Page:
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From Sempach to Udogu: A Fufu-Fueled Triumph in Schwingen

Sempach, Wenger, Glarner or Stucki! Names that a typical Swiss person immediately relates to Schwingen, the Swiss Wrestling sport. However, a new name, Udogu, may soon join the ranks of these typical Swiss family names that have historically dominated the competitions. With Uche's first win in a Schwingen competition and Chijioke's consecutive recognition, our name has begun to appear in newspaper headlines. This achievement carries weight beyond the sport—it symbolizes the remarkable beauty of diversity and acceptance.



Schlussgang: The Triumph of the Underdog

After five rounds, with only one loss, Uche made it to the final round at the last week's Bruederschwingen. In the electric atmosphere of the Schlussgang, it felt as if time had come to a standstill. My heart pounded with both excitement and nervous anticipation. All eyes were fixed upon Uche as he prepared for his last bout. Despite the odds stacked against him—having lost to his final opponent in the first round - Uche's determination and skill took centre stage.

"the sprinke of fufu-fueled energy"

Then, against all expectations, Uche emerged victorious after only a few seconds! The applause that filled the arena when his opponent's shoulders touched the ground validated the triumph of an underdog who defied all odds. I was filled with pride and joy as Uche's teammates hoisted him high, an honour traditionally reserved for the winner and a powerful symbol of his acceptance within the realm of the sport.



Despite their training journey starting just a few months ago, Uche and Chijioke have displayed remarkable skill and unwavering determination. Their rapid progress has us pondering the potential connection to their secret weapon: the pre-competition consumption of Fufu. As many Igbo people believe in its ability to provide an extra boost of power, the boys wholeheartedly embraced this cultural practice. In fact, they went a step further and requested for ofe Okra, a traditional Igbo dish, the night before the competition. This infusion of cultural tradition and belief surely fueled their performance, adding a touch of Igbo magic to their journey. The combination of training, dedication, and the sprinkle of fufu-fueled energy has undoubtedly played a significant role in their well-deserved success.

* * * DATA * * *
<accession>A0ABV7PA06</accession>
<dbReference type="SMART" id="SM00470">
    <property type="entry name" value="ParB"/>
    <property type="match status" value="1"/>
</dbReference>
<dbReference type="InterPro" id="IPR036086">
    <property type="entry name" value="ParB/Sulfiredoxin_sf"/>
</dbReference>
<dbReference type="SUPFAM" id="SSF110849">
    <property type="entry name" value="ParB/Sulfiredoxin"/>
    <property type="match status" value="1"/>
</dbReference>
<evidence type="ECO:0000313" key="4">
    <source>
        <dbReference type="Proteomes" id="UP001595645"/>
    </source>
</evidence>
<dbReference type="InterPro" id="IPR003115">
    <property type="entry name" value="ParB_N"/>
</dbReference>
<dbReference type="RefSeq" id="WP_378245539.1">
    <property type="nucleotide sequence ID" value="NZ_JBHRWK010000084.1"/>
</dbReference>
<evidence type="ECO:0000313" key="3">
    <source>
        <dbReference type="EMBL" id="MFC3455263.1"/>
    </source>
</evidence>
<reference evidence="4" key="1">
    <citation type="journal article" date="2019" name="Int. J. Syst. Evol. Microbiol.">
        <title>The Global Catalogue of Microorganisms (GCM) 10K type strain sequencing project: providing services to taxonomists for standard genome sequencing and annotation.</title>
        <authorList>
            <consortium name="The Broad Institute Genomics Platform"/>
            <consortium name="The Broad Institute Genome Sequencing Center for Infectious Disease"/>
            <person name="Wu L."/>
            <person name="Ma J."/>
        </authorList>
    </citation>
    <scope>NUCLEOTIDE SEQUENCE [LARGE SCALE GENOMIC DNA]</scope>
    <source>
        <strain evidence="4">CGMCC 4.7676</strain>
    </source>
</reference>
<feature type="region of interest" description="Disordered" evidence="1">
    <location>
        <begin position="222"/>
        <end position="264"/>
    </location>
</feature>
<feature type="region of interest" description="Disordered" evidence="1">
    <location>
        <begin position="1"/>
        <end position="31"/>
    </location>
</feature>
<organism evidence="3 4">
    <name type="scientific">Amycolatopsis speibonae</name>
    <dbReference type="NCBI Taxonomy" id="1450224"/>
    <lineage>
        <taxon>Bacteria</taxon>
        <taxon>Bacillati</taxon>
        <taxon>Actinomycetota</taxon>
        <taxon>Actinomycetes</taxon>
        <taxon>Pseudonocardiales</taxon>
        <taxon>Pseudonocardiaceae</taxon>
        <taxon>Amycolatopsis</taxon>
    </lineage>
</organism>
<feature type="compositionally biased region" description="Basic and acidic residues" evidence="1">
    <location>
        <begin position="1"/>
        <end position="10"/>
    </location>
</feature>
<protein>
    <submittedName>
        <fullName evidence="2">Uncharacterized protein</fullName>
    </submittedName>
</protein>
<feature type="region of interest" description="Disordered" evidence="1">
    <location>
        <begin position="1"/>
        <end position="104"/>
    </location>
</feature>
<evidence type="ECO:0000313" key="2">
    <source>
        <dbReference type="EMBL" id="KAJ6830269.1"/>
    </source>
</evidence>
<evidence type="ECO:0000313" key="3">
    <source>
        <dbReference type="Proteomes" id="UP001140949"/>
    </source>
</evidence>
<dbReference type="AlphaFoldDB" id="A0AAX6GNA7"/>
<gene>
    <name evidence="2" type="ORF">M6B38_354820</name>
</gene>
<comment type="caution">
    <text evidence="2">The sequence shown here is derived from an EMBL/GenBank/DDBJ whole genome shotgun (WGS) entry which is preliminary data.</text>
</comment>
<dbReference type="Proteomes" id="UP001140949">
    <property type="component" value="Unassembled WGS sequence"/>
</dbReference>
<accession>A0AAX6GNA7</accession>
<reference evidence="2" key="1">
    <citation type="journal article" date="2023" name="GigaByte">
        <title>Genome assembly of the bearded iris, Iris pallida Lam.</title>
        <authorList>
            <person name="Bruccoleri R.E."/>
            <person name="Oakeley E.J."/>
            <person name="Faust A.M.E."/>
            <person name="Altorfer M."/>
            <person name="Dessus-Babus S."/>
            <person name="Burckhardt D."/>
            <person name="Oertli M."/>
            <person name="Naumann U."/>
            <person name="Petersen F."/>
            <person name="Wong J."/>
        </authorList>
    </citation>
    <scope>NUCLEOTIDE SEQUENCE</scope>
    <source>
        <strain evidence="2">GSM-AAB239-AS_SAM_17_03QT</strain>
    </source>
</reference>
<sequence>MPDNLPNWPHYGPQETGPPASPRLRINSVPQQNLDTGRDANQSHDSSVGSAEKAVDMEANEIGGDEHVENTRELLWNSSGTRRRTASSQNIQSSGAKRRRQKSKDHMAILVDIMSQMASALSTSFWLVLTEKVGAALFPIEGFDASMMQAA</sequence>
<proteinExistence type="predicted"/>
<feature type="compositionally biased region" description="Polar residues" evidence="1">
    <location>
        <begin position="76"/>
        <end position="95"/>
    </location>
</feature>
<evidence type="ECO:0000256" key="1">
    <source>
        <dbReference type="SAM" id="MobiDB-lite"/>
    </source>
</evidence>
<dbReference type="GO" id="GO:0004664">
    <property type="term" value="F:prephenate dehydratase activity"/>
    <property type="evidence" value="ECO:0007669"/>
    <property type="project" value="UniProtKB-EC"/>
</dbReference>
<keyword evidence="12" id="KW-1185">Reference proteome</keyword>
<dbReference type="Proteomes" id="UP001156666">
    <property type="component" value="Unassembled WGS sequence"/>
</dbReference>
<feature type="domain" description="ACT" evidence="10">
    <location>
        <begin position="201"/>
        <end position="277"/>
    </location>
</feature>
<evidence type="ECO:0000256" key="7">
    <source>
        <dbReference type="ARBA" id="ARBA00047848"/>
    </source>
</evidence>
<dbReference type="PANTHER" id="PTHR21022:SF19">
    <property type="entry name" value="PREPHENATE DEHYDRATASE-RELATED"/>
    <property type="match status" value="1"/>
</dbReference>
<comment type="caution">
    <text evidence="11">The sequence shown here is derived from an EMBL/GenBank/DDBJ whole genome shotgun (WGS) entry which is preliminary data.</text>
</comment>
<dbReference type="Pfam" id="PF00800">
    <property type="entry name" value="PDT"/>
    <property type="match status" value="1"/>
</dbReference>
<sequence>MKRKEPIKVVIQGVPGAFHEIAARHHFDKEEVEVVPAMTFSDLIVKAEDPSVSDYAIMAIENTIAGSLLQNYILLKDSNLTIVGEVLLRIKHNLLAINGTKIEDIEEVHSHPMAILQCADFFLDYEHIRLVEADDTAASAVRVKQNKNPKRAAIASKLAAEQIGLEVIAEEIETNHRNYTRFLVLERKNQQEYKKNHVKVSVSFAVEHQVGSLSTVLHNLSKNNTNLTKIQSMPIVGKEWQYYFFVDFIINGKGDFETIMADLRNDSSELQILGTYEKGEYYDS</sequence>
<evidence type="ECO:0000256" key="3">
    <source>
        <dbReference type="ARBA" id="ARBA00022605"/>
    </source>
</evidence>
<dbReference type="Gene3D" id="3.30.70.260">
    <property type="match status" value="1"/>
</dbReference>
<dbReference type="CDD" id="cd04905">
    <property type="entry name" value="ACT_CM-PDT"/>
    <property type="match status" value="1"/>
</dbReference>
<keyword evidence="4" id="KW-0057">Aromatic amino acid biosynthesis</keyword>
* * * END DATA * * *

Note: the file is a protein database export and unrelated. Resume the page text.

"Their skin colour made them visibly different, and their uniquely Igbo names posed pronunciation challenges for many. "

Transcending Cultural Boundaries

But Uche's triumph in Schwingen is more than just a sporting accomplishment. Coming from a mixed cultural background, we were initially insecure about how our sons would be received in a sport that is quintessentially Swiss, typically engaged in by locals only. Their skin colour made them visibly different, and their uniquely Igbo names posed pronunciation challenges for many.



However, since Uche and Chijioke joined the team, they have been warmly embraced, quickly becoming crowd favourites during the tournament. This experience powerfully underscored the truth that our anxieties about discrimination are often nothing more than self-imposed stereotypes. In fact, the fear of stereotypes itself proved to be a stereotype, as the genuine acceptance and support they received shattered our preconceived notions.




"Challenging stereotypes actively fosters inclusivity"

Embracing Diversity and Championing Unity:

As a proud mother, I raise a heartfelt toast to my sons and their fellow Schwingen athletes! Their journey serves as a constant reminder to embrace diversity, persistently break down barriers, and wholeheartedly celebrate the beauty of unity in all its forms. It strengthens my conviction that shared passions hold the key to transcending cultural disparities while reassuring me that challenging stereotypes actively fosters inclusivity.


Last but not least


I decided always to end my blog posts with an Igbo proverb or quote and a song (not necessarily Igbo) that speaks to my heart. Feel free to share your favourite proverbs or a song you are currently listening to!


Igbo quote of the week: "Ezi aha ka ego." A good name is better than riches.


My song this week: "Imela Chineke" by Chioma Jesus




Disclaimer


This blog is neither scientific research nor a social study; instead, it is written with much appreciation for the Igbo culture, from the subjective perspective of the author, based on personal experience. Generalizations must be read with care, as no truth is true for everyone. And most importantly, this blog is to be read with a smile and a pinch of salt (or pepper in this context)



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